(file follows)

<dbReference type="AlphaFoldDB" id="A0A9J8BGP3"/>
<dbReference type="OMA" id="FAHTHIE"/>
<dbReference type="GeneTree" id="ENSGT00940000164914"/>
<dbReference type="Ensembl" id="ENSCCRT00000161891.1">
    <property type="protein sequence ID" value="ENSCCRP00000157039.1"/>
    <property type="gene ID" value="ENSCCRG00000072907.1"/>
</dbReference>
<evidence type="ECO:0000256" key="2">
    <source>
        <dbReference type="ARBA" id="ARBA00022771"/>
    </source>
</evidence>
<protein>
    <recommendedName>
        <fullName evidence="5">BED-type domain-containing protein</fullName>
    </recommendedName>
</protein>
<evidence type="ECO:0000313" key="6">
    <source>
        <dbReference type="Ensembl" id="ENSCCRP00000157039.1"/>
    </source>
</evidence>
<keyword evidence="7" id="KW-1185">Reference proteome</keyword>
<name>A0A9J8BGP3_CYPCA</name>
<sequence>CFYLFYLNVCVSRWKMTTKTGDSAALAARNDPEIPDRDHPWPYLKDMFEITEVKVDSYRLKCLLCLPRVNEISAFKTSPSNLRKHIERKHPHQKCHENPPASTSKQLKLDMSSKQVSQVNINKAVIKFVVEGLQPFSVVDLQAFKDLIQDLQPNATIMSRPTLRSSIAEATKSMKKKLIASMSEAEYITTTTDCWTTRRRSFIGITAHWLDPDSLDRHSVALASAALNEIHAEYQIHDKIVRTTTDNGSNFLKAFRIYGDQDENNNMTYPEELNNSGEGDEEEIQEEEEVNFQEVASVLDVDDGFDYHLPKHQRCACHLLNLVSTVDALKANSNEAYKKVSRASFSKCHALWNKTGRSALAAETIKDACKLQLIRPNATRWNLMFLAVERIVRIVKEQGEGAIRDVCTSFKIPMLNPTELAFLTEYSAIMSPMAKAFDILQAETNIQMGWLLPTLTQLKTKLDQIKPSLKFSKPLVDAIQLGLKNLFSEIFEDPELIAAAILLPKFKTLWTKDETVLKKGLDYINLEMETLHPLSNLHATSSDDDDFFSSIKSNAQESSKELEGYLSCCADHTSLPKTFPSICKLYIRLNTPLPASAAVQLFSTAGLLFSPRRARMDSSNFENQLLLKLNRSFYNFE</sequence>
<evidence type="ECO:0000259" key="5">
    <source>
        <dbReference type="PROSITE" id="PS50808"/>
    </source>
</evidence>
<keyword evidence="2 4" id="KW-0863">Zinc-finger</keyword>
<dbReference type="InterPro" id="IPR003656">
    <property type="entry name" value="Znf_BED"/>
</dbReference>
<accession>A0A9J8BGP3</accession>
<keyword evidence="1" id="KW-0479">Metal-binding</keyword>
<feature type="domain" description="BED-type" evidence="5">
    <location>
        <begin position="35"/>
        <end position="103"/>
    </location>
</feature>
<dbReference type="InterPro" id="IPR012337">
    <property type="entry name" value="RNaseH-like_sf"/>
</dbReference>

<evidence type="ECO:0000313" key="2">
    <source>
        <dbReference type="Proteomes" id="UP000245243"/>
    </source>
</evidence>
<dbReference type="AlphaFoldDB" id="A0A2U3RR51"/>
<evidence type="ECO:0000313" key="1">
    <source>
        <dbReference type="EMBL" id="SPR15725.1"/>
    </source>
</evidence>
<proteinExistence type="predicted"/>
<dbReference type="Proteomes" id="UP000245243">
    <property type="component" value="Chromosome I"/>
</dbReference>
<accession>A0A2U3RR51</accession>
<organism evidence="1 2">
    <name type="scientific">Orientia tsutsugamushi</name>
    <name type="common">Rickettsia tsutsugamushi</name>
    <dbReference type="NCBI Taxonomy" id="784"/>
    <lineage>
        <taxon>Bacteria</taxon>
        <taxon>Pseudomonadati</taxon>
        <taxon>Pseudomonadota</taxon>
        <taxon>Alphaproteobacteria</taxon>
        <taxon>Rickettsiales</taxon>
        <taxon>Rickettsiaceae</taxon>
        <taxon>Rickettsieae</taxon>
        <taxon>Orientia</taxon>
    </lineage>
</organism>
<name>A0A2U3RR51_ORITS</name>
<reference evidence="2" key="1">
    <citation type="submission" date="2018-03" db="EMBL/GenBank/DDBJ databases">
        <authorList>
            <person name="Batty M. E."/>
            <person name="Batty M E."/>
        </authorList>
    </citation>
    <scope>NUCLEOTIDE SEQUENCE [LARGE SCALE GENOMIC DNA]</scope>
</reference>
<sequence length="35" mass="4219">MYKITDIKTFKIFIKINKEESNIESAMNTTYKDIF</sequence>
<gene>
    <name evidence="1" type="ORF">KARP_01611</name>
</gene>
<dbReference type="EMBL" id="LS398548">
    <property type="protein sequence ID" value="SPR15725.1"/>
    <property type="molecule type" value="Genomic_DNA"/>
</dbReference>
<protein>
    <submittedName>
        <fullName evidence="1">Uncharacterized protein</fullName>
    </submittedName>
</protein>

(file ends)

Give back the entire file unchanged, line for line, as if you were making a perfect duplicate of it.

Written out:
<dbReference type="AlphaFoldDB" id="A0A9J8BGP3"/>
<dbReference type="OMA" id="FAHTHIE"/>
<dbReference type="GeneTree" id="ENSGT00940000164914"/>
<dbReference type="Ensembl" id="ENSCCRT00000161891.1">
    <property type="protein sequence ID" value="ENSCCRP00000157039.1"/>
    <property type="gene ID" value="ENSCCRG00000072907.1"/>
</dbReference>
<evidence type="ECO:0000256" key="2">
    <source>
        <dbReference type="ARBA" id="ARBA00022771"/>
    </source>
</evidence>
<protein>
    <recommendedName>
        <fullName evidence="5">BED-type domain-containing protein</fullName>
    </recommendedName>
</protein>
<evidence type="ECO:0000313" key="6">
    <source>
        <dbReference type="Ensembl" id="ENSCCRP00000157039.1"/>
    </source>
</evidence>
<keyword evidence="7" id="KW-1185">Reference proteome</keyword>
<name>A0A9J8BGP3_CYPCA</name>
<sequence>CFYLFYLNVCVSRWKMTTKTGDSAALAARNDPEIPDRDHPWPYLKDMFEITEVKVDSYRLKCLLCLPRVNEISAFKTSPSNLRKHIERKHPHQKCHENPPASTSKQLKLDMSSKQVSQVNINKAVIKFVVEGLQPFSVVDLQAFKDLIQDLQPNATIMSRPTLRSSIAEATKSMKKKLIASMSEAEYITTTTDCWTTRRRSFIGITAHWLDPDSLDRHSVALASAALNEIHAEYQIHDKIVRTTTDNGSNFLKAFRIYGDQDENNNMTYPEELNNSGEGDEEEIQEEEEVNFQEVASVLDVDDGFDYHLPKHQRCACHLLNLVSTVDALKANSNEAYKKVSRASFSKCHALWNKTGRSALAAETIKDACKLQLIRPNATRWNLMFLAVERIVRIVKEQGEGAIRDVCTSFKIPMLNPTELAFLTEYSAIMSPMAKAFDILQAETNIQMGWLLPTLTQLKTKLDQIKPSLKFSKPLVDAIQLGLKNLFSEIFEDPELIAAAILLPKFKTLWTKDETVLKKGLDYINLEMETLHPLSNLHATSSDDDDFFSSIKSNAQESSKELEGYLSCCADHTSLPKTFPSICKLYIRLNTPLPASAAVQLFSTAGLLFSPRRARMDSSNFENQLLLKLNRSFYNFE</sequence>
<evidence type="ECO:0000259" key="5">
    <source>
        <dbReference type="PROSITE" id="PS50808"/>
    </source>
</evidence>
<keyword evidence="2 4" id="KW-0863">Zinc-finger</keyword>
<dbReference type="InterPro" id="IPR003656">
    <property type="entry name" value="Znf_BED"/>
</dbReference>
<accession>A0A9J8BGP3</accession>
<keyword evidence="1" id="KW-0479">Metal-binding</keyword>
<feature type="domain" description="BED-type" evidence="5">
    <location>
        <begin position="35"/>
        <end position="103"/>
    </location>
</feature>
<dbReference type="InterPro" id="IPR012337">
    <property type="entry name" value="RNaseH-like_sf"/>
</dbReference>

<evidence type="ECO:0000313" key="2">
    <source>
        <dbReference type="Proteomes" id="UP000245243"/>
    </source>
</evidence>
<dbReference type="AlphaFoldDB" id="A0A2U3RR51"/>
<evidence type="ECO:0000313" key="1">
    <source>
        <dbReference type="EMBL" id="SPR15725.1"/>
    </source>
</evidence>
<proteinExistence type="predicted"/>
<dbReference type="Proteomes" id="UP000245243">
    <property type="component" value="Chromosome I"/>
</dbReference>
<accession>A0A2U3RR51</accession>
<organism evidence="1 2">
    <name type="scientific">Orientia tsutsugamushi</name>
    <name type="common">Rickettsia tsutsugamushi</name>
    <dbReference type="NCBI Taxonomy" id="784"/>
    <lineage>
        <taxon>Bacteria</taxon>
        <taxon>Pseudomonadati</taxon>
        <taxon>Pseudomonadota</taxon>
        <taxon>Alphaproteobacteria</taxon>
        <taxon>Rickettsiales</taxon>
        <taxon>Rickettsiaceae</taxon>
        <taxon>Rickettsieae</taxon>
        <taxon>Orientia</taxon>
    </lineage>
</organism>
<name>A0A2U3RR51_ORITS</name>
<reference evidence="2" key="1">
    <citation type="submission" date="2018-03" db="EMBL/GenBank/DDBJ databases">
        <authorList>
            <person name="Batty M. E."/>
            <person name="Batty M E."/>
        </authorList>
    </citation>
    <scope>NUCLEOTIDE SEQUENCE [LARGE SCALE GENOMIC DNA]</scope>
</reference>
<sequence length="35" mass="4219">MYKITDIKTFKIFIKINKEESNIESAMNTTYKDIF</sequence>
<gene>
    <name evidence="1" type="ORF">KARP_01611</name>
</gene>
<dbReference type="EMBL" id="LS398548">
    <property type="protein sequence ID" value="SPR15725.1"/>
    <property type="molecule type" value="Genomic_DNA"/>
</dbReference>
<protein>
    <submittedName>
        <fullName evidence="1">Uncharacterized protein</fullName>
    </submittedName>
</protein>